The conditions will make you cry; the story of foundling babies (abandoned newborns) is astonishing. A cradle was put outside a Catholic Church and instead of a baby each night, racks of babies appeared. The Church had to establish foundling hospitals run by nuns, who persuaded the unwed or impoverished mothers to nurse the baby they gave up, plus another baby (women can usually nurse two, though these malnourished women must have been hard-pressed.) The child mortality rate, especially in the "back tenements" or buildings built on to the back of others (dark and airless) was incredible.
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Format: Paperback
This edition of How the Other Half Lives is astoundingly bad. It contains innumerable typos (the edition was clearly the result of scanning an old edition with sub-par OCR software). Moreover the illustrations and tables are 72dpi maximum making them a nearly illegible blur on the printed page. The blurb on the back claims the book was "first published in 1901" (in fact it was 1890). The same amount of care went into this edition as went into a New York Tenement.
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Format: Paperback
"The business of housing the poor, if it is to amount to anything, must be business, as it was business with our fathers to put them where they are. As charity, pastime, or fad, it will miserably fail, always and everywhere" (p. 201). Jacob A. Riis, in his book, How the Other Half Lives, vividly describes the human condition of the tenements of New York during the late 1800's. The author provides not only a physical description of the tenement buildings but delves deeper into the people who live there and why they don't leave the pits of filth and despair.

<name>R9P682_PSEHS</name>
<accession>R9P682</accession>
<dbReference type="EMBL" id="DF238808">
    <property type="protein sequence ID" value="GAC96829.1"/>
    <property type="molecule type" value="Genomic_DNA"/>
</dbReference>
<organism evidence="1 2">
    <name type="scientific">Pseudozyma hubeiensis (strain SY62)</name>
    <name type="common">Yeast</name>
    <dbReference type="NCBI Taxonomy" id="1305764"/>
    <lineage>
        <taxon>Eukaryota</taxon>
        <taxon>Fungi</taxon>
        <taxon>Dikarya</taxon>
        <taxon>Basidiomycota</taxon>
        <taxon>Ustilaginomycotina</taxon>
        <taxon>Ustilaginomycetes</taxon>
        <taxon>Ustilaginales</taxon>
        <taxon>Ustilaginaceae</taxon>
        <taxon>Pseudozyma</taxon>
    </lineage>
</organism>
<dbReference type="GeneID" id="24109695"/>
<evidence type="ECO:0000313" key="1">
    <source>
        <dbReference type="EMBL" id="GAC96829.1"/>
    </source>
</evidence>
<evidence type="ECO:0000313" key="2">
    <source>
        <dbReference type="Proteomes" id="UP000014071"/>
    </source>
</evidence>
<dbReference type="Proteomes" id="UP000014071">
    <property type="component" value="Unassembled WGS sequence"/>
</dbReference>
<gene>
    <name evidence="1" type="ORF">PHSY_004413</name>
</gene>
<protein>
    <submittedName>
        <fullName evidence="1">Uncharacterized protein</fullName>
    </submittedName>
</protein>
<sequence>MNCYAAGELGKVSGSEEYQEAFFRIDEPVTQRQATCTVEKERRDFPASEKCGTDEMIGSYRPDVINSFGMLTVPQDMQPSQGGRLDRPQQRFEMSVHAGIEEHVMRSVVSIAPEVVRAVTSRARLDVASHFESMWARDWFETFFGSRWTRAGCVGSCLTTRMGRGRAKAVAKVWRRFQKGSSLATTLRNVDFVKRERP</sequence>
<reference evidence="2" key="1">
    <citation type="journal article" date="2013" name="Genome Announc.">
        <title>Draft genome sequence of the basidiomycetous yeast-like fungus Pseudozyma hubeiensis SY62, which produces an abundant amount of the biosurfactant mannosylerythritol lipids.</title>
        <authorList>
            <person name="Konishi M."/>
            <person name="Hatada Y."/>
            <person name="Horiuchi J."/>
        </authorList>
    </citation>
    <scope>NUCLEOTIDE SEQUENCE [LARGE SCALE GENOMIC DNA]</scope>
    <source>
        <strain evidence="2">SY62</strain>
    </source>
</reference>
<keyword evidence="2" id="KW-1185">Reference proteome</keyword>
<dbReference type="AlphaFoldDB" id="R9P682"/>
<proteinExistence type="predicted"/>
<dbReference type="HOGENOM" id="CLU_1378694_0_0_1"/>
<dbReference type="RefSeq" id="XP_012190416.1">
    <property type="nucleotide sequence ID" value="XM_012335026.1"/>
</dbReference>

Jacob Riis, presents a compelling account of the intricate business of managing the slums of New York and maintaining the status quo among the hundreds of thousands of immigrants who came to America to seek a new and prosperous life. After arriving they found they were trapped in a life of high rents and low wages with little hope for improvement of their circumstances. What little help was available seemed to be in the form of charity that couldn't sustain the prideful immigrants desire to succeed in this country.